Throughout the year, we'll be running a series of interviews with our Featured Artists. Mina Milk is our latest artist here at Giant Sparrows, and we just can't get enough of her vibrant, dynamic wildlife illustrations.We caught up with Mina to talk about her work as an artist, her recent move to Moscow, and her obsession with wild cats.
GIANT SPARROWS: Which of your designs means the most to you? Can you talk a bit about that drawing?
MINA MILK: I think I like the Clouded Leopards best; all of these images were drawn for an educational poster I’ve been working on. I became interested in this elusive cat after looking through photographs from Scientists and Travelers, and found out just how little we know about it. I began collecting all the little bits of information I could find on an A3 sheet of paper, which I eventually illustrated– I much prefer drawing to writing in that way. The poster has lead on to other things as well; I’m now working on a children’s book about wild cats. It’ll be quite interactive, combining coloring-in with other activities that I think are new and fascinating.
"Clouded Leopards" case for iPhone and Samsung
GS: What’s your background in drawing? When did you first realize you wanted to become an Illustrator?
MINA: I’ve been drawing for as long as I can remember; I used to draw on long rolls of wallpaper as a child. As for being an Illustrator– most of the time I don’t feel like one, as I do quite a few things that aren’t illustration, strictly speaking – like window design, visualization of ideas and concepts, etc.
Some of Mina's Sketchbook pages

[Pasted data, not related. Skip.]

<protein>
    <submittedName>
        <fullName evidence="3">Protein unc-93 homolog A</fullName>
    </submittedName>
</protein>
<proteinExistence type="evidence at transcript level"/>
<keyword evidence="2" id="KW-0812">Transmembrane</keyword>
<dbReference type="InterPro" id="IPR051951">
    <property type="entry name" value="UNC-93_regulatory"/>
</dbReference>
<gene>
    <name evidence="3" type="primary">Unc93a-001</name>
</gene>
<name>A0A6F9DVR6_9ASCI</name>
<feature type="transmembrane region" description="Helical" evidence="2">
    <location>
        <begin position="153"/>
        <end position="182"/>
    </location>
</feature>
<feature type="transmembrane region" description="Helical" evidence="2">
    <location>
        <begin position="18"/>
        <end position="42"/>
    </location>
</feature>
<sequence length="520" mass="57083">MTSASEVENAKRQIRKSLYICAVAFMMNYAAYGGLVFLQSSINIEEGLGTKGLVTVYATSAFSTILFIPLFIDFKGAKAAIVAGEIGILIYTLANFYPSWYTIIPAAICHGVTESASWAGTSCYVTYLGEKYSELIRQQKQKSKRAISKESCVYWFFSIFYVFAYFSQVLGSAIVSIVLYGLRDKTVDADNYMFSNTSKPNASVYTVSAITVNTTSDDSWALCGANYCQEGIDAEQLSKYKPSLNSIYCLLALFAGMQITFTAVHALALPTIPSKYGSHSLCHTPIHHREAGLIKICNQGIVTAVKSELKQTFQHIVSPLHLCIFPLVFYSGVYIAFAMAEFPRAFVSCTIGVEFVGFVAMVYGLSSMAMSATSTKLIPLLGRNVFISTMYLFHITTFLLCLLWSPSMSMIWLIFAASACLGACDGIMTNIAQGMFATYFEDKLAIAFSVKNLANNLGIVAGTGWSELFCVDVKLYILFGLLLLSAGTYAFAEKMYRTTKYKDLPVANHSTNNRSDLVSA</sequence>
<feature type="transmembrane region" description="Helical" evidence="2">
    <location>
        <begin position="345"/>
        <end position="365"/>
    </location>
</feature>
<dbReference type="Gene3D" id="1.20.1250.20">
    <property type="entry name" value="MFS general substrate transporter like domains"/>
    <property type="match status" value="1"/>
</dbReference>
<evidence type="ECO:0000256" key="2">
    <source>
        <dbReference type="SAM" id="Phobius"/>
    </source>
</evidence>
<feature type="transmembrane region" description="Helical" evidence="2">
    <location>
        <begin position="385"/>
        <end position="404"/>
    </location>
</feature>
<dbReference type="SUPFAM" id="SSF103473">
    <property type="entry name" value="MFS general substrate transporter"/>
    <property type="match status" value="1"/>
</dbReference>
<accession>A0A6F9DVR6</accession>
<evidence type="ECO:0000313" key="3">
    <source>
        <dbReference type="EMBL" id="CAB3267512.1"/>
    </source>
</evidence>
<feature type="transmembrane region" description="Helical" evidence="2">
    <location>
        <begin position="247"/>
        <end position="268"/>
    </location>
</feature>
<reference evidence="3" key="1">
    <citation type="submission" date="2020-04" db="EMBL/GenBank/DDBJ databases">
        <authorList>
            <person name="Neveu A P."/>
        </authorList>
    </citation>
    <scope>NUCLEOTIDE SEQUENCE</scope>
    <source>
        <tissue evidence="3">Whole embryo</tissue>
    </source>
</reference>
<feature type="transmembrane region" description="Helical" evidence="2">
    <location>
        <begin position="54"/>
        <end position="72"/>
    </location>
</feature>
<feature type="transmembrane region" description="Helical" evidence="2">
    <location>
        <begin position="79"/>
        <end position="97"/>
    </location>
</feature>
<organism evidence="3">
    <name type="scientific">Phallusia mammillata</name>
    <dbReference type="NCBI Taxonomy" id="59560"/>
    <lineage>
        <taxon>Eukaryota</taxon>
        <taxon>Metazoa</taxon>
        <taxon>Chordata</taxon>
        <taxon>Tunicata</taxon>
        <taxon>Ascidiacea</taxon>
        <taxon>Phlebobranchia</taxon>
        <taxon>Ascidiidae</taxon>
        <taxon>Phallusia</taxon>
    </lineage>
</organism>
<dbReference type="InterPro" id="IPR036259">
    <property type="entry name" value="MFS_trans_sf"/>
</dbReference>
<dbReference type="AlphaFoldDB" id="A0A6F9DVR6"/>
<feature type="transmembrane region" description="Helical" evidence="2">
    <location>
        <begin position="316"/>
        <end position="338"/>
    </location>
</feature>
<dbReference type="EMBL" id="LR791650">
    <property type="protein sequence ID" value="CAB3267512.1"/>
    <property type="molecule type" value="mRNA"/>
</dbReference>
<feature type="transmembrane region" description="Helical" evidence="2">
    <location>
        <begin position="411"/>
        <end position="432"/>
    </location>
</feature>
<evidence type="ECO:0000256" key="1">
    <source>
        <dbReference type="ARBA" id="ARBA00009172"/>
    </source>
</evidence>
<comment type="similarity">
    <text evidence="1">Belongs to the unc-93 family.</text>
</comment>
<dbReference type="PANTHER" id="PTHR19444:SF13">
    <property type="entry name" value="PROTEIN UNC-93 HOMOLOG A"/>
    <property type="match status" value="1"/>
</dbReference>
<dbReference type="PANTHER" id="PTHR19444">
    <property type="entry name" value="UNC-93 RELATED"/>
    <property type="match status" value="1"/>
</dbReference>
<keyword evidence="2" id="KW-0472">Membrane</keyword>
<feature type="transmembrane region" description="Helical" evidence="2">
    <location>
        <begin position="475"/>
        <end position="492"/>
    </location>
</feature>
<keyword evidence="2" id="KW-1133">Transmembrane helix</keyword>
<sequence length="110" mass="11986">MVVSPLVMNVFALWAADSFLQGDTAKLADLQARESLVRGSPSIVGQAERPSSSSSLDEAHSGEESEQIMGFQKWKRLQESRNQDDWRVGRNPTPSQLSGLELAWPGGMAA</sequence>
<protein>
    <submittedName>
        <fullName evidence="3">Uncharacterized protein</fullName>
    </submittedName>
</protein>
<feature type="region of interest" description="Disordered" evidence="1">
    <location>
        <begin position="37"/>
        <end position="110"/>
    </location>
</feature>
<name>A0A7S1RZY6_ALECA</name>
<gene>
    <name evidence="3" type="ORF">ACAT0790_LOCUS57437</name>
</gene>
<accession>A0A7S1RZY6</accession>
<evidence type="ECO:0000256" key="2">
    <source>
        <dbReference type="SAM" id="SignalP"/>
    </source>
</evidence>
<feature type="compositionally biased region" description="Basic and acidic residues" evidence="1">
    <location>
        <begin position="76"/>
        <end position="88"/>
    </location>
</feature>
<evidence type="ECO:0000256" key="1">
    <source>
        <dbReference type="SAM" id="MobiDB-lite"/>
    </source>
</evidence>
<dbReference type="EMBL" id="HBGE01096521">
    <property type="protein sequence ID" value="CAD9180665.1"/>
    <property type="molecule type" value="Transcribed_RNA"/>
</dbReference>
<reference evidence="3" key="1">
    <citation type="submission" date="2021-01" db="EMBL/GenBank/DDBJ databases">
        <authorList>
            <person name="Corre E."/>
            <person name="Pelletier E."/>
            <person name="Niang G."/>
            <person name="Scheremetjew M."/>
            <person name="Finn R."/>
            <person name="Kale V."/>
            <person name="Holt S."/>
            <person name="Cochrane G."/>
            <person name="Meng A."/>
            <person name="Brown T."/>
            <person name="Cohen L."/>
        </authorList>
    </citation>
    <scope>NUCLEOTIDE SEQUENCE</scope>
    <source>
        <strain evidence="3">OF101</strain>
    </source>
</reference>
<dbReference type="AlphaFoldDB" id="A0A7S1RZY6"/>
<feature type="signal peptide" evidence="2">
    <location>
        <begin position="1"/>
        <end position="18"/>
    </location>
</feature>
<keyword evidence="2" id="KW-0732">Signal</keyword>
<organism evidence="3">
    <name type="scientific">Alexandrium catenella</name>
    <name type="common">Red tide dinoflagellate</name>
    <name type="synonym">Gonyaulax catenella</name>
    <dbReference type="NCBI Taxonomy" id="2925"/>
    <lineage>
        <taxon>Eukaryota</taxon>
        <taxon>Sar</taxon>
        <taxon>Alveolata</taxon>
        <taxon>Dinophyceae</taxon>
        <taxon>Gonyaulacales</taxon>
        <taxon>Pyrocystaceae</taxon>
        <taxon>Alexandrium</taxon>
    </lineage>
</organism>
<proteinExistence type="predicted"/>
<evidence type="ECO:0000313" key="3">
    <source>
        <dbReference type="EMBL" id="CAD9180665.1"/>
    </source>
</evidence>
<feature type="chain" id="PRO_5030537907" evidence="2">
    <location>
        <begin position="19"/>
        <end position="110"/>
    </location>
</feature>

GS: A lot of your images are drawn from life; do you always carry a sketchbook with you?
MINA: Oh yes, absolutely, drawing is my addiction so I carry bits of paper and sketchbooks with me nearly everywhere! In India, I carried a good combo of a small bottle of ink, a scratchy dip pen and a pile of etching paper; usually it’s less fancy than that. I’ve used about 60 sketchbooks in the last 4 years.
GS: We feature a lot of your drawings of wildcats, many of which were drawn from life at the UK Cat Survival Trust's animal sanctuary. How did you first hear about the Trust, and how did you get involved?
MINA: It was one of my lucky finds on the web! They listed their address on their website, so me and my friend (who’s also rather passionate about animals) went to visit. On our first trip, we met Dr Terry Richardson, Robert Martin (who's a clouded leopard specialist, what a coincidence!) and Colin Hayden, who were happy to talk about the work Trust does and their amazing cats. So, we became regular guests at the trust and right now we're planning new projects together.
"All Together Now", by Mina Milk
GS: What elements of animals do you try and capture in your drawings?
MINA: The legs! Joking, not necessarily. All living this are a treat to draw. I like to simplify them to a point when they’re both quirky and recognizable. I wouldn’t don’t want to make perfectly realistic drawings (mostly, I fail the anatomy); instead, I want to make the most interesting things about each subject visible to others.
GS: What’s your work space like? Do you currently have a studio setup, or do you work from home?